Letters to the Editor

Voter ID bill a step backward for state

No right is more fundamental to our democracy than the right to vote; it is protected by fully six amendments to the Constitution.

South Carolina legislators are on the verge of passing a bill that will suppress this all-important right by requiring voters to produce a state- issued photo ID to vote. State Election Commission officials have stated that our recent history holds no credible evidence that anyone has tried to steal another person's vote by impersonation, an exceedingly rare kind of fraud. The real threat of vote theft comes from the undue impact of voter ID laws on students and poor, minority, elderly and disabled voters, who do not have ready access to the documents required to obtain a state-issued photo ID.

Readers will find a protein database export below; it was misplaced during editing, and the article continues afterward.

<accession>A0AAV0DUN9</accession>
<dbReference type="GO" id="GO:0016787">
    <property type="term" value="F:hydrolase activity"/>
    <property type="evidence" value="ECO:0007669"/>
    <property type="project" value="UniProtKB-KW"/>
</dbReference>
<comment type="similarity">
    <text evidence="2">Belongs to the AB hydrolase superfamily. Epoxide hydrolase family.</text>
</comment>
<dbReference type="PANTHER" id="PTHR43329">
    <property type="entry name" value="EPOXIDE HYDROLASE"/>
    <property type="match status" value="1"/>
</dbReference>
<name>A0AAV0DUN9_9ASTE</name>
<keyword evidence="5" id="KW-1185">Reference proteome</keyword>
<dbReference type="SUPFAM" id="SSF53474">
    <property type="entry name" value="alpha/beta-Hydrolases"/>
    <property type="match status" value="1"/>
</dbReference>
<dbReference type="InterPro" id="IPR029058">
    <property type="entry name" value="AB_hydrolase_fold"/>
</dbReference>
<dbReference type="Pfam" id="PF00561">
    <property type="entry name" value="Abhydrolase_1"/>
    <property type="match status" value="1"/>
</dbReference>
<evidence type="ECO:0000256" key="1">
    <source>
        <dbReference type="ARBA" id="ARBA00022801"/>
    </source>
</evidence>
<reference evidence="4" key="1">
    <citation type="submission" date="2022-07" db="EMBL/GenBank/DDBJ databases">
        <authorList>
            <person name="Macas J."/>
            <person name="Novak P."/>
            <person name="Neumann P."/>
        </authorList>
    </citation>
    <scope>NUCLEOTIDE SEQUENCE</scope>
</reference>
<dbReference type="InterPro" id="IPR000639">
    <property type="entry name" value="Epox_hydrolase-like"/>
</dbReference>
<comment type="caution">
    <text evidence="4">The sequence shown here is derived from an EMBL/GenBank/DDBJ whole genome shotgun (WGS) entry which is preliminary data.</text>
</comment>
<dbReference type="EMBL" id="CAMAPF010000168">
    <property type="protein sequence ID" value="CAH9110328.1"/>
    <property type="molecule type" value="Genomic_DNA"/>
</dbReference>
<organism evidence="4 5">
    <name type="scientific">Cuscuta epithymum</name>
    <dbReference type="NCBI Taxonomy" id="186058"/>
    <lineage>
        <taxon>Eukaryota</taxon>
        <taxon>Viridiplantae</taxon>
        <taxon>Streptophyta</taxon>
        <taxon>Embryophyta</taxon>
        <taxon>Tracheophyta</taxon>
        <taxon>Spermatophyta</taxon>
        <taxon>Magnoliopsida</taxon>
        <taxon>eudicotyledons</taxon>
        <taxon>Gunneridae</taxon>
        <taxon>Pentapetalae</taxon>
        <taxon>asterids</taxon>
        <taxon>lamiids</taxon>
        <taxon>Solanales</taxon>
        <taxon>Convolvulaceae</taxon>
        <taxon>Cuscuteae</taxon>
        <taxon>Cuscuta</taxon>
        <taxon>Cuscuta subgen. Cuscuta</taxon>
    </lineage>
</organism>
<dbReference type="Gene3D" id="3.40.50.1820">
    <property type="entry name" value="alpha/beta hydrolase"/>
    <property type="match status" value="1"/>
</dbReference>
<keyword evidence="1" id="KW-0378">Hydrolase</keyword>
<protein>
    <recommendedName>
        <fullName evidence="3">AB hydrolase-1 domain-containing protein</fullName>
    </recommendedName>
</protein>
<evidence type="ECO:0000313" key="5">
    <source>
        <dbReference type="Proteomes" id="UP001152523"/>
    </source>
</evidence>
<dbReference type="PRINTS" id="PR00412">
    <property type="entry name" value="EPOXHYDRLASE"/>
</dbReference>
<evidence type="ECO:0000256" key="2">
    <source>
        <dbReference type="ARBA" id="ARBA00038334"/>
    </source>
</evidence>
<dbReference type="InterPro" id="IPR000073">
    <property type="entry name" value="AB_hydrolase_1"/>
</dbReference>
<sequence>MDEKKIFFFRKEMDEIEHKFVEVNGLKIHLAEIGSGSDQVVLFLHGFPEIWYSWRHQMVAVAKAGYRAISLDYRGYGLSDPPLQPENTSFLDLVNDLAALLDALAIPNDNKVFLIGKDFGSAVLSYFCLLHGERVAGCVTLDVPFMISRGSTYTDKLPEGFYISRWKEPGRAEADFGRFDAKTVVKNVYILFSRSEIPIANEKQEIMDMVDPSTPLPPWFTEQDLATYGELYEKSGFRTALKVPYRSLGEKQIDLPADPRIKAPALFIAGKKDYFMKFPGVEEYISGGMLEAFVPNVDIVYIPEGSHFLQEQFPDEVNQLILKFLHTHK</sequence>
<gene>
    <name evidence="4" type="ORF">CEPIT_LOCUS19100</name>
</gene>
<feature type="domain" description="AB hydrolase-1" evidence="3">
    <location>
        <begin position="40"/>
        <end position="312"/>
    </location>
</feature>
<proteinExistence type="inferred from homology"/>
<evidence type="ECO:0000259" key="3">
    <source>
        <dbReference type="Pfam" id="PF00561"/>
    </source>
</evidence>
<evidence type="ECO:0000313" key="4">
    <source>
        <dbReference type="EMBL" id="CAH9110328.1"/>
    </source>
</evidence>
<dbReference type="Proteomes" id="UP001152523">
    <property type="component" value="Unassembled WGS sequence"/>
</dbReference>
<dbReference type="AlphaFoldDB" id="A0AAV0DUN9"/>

The birth certificates, marriage licenses, divorce decrees and adoption papers required to get a state-issued photo ID are costly and amount to a poll tax. The bill's proponents have failed to show why the time, money and effort spent on providing free photo IDs would not be better spent on reforms that would expand the voting franchise, such as election day registration or no-fault absentee voting.

The bill will disenfranchise 178,000 registered South Carolina voters who have already met our state's tough identification requirements. Our elected officials should be encouraging full participation in our democratic process, not imposing additional barriers between Americans and the voting booth.

Victoria Middleton executive director

ACLU S.C.

Charleston

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